Fed's Williams Says Historically Low Interest Rates Will Persist
Feb 24 2017
Many Federal Reserve officials said the central bank may raise interest rates "fairly soon", according to minutes of the Fed's January 31-Feb.
They warned there there was a "high" risk that the U.S. unemployment rate could undershoot if growth turned out faster than expected, and the the Fed might need to raise official interest rates "more quickly than most participants now anticipated to limit the buildup of inflationary pressures".
A few participants "noted that continuing to remove policy accommodation in a timely manner, potentially at an upcoming meeting, would allow the committee greater flexibility in responding to subsequent changes in economic conditions".
The Fed's rate-setting policy committee voted unanimously at the recent meeting to hold rates steady.
"The minutes had nevertheless performed one goal of confirming the fact that Fed members have been considering an upcoming hike", said Jingyi Pan, a strategist for IG Group.
In U.S. trading Wednesday, the Dow Jones Industrial Average enjoyed a massive winning streak with only small gains on Wednesday, shrugging off the chances of another rate hike come March. This may suggest that the market took the outcome of today's minutes to mean an unlikely March hike from the Fed was a lower probability than the skeptical had afforded.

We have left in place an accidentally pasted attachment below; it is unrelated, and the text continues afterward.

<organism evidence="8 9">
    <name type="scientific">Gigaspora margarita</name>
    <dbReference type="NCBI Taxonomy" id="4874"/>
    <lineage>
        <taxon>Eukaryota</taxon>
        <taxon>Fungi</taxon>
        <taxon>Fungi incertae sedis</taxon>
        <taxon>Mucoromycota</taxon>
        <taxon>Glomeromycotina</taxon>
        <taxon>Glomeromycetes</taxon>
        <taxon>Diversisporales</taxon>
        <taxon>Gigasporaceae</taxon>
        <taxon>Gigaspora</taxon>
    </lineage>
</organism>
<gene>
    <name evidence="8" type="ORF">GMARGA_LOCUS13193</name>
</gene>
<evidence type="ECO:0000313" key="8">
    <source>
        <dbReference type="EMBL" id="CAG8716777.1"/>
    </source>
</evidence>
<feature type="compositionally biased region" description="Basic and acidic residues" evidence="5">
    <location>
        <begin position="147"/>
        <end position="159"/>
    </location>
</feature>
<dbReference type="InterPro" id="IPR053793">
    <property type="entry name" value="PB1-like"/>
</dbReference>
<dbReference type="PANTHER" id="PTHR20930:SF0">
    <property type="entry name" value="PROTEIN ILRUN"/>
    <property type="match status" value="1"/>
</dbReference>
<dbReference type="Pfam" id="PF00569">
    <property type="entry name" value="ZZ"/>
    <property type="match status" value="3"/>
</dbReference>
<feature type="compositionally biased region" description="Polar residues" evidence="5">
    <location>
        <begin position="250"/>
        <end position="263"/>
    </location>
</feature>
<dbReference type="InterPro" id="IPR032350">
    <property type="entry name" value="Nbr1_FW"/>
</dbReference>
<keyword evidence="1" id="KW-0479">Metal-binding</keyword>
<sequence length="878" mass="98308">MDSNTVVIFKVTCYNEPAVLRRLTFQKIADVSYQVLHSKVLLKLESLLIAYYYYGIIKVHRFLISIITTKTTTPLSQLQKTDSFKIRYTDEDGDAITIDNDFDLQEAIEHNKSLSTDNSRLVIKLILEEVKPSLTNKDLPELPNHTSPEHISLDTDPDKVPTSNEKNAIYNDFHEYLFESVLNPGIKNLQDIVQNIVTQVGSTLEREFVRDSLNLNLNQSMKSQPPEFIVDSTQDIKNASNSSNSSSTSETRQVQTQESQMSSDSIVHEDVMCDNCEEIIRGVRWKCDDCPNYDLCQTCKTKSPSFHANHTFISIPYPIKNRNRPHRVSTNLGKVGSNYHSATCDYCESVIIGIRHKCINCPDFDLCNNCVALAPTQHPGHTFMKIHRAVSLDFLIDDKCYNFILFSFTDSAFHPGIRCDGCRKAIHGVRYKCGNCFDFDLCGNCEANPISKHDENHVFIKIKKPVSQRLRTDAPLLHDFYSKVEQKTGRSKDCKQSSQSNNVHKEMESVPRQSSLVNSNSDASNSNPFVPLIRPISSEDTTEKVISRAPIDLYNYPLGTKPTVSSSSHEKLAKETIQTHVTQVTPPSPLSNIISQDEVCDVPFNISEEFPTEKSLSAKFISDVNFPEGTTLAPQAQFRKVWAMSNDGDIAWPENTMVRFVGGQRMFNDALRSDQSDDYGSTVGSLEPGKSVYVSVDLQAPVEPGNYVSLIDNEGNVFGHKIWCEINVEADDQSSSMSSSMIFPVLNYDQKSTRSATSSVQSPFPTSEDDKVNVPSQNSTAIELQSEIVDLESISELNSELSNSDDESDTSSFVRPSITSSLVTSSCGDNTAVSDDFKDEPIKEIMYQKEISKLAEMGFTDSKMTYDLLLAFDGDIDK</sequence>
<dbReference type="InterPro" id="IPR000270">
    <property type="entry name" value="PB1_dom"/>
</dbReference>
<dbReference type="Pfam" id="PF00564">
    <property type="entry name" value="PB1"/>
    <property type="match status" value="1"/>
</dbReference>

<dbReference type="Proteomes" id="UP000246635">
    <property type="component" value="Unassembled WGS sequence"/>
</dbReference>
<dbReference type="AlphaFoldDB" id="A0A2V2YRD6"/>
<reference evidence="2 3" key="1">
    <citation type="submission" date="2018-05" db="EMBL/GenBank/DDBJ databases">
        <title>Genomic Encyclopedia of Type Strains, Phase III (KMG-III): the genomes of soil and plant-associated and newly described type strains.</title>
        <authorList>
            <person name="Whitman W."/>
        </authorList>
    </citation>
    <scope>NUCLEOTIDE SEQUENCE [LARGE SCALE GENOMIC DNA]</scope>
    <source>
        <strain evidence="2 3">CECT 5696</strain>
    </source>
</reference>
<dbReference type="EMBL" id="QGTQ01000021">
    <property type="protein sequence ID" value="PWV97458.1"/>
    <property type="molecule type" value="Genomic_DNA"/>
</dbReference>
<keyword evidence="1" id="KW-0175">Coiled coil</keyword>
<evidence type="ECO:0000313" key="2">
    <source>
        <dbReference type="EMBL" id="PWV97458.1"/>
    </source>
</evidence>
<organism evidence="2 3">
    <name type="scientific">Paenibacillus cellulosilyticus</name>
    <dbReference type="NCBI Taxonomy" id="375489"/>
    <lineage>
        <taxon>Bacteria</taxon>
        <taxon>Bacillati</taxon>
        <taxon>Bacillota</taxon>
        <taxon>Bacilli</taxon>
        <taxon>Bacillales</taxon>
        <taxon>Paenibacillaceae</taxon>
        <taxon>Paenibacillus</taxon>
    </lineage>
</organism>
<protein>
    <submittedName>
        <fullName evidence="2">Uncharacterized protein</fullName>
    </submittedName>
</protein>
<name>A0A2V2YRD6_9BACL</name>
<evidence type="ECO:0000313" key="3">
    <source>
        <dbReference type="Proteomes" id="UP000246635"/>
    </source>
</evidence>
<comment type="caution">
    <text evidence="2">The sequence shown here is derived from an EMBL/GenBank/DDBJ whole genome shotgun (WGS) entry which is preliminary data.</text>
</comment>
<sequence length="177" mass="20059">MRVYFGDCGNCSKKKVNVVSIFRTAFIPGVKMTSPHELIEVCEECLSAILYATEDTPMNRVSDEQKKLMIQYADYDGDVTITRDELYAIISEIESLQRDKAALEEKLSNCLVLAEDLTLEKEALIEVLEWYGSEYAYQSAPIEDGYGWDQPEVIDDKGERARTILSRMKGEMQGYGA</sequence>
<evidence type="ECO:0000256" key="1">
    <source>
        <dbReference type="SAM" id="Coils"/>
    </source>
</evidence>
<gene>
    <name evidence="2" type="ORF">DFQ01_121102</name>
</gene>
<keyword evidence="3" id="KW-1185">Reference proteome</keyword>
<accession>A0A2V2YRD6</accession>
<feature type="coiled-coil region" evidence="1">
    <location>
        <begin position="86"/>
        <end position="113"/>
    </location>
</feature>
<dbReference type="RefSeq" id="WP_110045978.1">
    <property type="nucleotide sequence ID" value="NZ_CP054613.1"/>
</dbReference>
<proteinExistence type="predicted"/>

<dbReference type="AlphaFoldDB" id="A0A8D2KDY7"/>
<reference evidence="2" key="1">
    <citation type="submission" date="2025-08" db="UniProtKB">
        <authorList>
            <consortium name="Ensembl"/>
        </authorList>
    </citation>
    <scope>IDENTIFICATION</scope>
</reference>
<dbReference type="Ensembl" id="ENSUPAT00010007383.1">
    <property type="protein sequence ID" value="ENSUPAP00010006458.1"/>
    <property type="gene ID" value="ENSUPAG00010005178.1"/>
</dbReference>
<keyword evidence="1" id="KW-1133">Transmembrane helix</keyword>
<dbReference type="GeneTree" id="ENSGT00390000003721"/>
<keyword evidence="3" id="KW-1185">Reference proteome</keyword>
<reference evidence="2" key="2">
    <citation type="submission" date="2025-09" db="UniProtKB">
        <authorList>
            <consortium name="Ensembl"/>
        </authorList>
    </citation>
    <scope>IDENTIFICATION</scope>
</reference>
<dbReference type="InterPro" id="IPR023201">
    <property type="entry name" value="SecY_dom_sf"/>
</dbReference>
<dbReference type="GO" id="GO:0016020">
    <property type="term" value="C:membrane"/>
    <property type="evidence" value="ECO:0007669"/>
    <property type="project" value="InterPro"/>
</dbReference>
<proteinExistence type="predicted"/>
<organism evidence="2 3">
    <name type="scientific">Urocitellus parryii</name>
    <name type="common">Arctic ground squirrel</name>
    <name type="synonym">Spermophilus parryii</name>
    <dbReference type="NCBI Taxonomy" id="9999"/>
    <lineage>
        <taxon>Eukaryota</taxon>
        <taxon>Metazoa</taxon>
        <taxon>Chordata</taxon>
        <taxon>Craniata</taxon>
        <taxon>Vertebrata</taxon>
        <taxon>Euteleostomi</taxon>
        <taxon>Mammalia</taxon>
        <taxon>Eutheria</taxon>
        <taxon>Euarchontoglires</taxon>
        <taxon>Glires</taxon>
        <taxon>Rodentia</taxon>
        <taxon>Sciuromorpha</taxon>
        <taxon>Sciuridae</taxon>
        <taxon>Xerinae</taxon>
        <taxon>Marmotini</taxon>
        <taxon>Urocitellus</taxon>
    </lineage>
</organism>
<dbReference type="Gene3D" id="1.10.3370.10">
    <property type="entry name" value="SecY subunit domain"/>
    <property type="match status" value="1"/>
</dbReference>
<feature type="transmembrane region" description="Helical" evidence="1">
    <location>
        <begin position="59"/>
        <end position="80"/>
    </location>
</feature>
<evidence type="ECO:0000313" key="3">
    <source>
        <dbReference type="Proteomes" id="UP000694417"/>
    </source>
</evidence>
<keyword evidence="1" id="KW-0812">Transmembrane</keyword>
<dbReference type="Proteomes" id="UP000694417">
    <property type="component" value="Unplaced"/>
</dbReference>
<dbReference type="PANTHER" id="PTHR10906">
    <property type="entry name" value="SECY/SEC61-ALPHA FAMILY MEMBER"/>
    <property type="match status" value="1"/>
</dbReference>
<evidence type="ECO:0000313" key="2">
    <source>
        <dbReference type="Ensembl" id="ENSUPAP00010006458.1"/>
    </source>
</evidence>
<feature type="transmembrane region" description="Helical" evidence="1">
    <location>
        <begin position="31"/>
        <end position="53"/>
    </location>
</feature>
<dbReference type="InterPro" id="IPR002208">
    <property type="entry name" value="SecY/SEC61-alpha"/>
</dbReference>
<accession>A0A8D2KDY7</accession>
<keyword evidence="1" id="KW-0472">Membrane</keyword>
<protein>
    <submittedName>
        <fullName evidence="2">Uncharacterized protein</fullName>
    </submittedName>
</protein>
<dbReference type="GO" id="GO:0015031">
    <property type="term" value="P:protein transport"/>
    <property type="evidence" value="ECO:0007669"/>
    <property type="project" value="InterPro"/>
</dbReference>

Many economists believe the Fed will raise rates between two and three times this year. It's also projected to estimate private spending plans of A$84.8 billion for the 12 months starting July 1.
Fed officials also generally agreed on the need to begin discussions at upcoming meetings on how to change the balance sheet re-investment policy.
The Fed raised the fed-funds rate in December to a range of between 0.5% and 0.75%. That could trigger inflation pressures that would require the Fed to boost rates at a faster pace than financial markets now expect.
Boston Fed President Eric Rosengren, for instance, said February 15 that shrinking the portfolio could help prevent new financial bubbles.
While Federal Open Market Committee members recognised the heightened uncertainty over the effects of changes to fiscal policy under the new government, the committee seemed relaxed over the near-term risks to the economic outlook. A big concern for officials: uncertainty over President Trump's proposed economic policies.
"I would say the economy is performing right about as expected, maybe a little better", Powell said.